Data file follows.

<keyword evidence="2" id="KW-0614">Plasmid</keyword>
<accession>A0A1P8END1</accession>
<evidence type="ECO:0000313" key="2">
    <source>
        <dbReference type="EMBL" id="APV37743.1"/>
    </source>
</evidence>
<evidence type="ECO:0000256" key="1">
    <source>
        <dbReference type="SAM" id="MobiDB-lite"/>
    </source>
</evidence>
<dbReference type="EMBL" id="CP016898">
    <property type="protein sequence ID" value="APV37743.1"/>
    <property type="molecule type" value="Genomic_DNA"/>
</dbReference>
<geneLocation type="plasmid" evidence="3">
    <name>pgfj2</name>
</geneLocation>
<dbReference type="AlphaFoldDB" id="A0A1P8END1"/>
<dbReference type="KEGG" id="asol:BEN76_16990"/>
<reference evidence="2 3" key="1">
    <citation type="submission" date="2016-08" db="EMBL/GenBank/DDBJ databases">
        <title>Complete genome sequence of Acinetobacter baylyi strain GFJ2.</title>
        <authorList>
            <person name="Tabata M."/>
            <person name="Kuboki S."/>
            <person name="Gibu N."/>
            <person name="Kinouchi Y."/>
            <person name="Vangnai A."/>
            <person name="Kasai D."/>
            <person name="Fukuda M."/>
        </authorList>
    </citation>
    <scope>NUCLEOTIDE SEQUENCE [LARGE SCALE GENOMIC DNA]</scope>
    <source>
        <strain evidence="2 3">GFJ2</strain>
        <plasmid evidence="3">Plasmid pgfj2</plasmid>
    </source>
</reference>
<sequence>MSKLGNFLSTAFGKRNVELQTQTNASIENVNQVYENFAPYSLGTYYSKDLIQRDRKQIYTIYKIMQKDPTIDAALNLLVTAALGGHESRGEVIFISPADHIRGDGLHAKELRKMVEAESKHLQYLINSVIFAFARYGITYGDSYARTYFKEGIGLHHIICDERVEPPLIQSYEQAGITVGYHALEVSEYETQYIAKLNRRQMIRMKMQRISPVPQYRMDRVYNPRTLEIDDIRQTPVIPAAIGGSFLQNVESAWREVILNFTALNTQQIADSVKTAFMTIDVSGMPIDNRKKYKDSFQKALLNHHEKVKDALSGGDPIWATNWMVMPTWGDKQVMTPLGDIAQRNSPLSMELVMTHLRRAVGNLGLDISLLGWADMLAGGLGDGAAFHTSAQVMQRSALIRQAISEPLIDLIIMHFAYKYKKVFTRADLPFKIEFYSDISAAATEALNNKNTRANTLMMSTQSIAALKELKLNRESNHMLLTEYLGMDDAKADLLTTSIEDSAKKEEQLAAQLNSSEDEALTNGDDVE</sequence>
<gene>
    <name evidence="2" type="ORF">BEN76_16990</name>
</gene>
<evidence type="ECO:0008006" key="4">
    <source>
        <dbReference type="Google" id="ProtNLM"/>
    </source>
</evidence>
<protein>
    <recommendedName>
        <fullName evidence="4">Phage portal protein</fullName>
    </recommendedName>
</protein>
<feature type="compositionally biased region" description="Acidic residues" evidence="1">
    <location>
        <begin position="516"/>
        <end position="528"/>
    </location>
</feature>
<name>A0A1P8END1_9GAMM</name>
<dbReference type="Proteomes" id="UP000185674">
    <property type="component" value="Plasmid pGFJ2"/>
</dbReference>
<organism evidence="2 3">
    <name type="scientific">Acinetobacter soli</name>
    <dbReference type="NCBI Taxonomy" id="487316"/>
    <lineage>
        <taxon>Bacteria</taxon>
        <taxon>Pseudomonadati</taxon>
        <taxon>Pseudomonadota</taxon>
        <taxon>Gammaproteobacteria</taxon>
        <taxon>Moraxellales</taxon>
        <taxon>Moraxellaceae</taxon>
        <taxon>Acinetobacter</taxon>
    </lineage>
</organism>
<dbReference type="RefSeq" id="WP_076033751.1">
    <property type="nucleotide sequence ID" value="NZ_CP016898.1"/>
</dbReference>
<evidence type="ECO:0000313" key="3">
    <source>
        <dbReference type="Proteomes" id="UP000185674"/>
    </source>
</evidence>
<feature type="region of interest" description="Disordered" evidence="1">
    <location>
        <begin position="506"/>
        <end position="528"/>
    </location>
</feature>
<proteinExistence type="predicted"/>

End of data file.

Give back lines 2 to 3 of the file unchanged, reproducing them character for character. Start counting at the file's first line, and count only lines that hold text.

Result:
<accession>A0A1P8END1</accession>
<evidence type="ECO:0000313" key="2">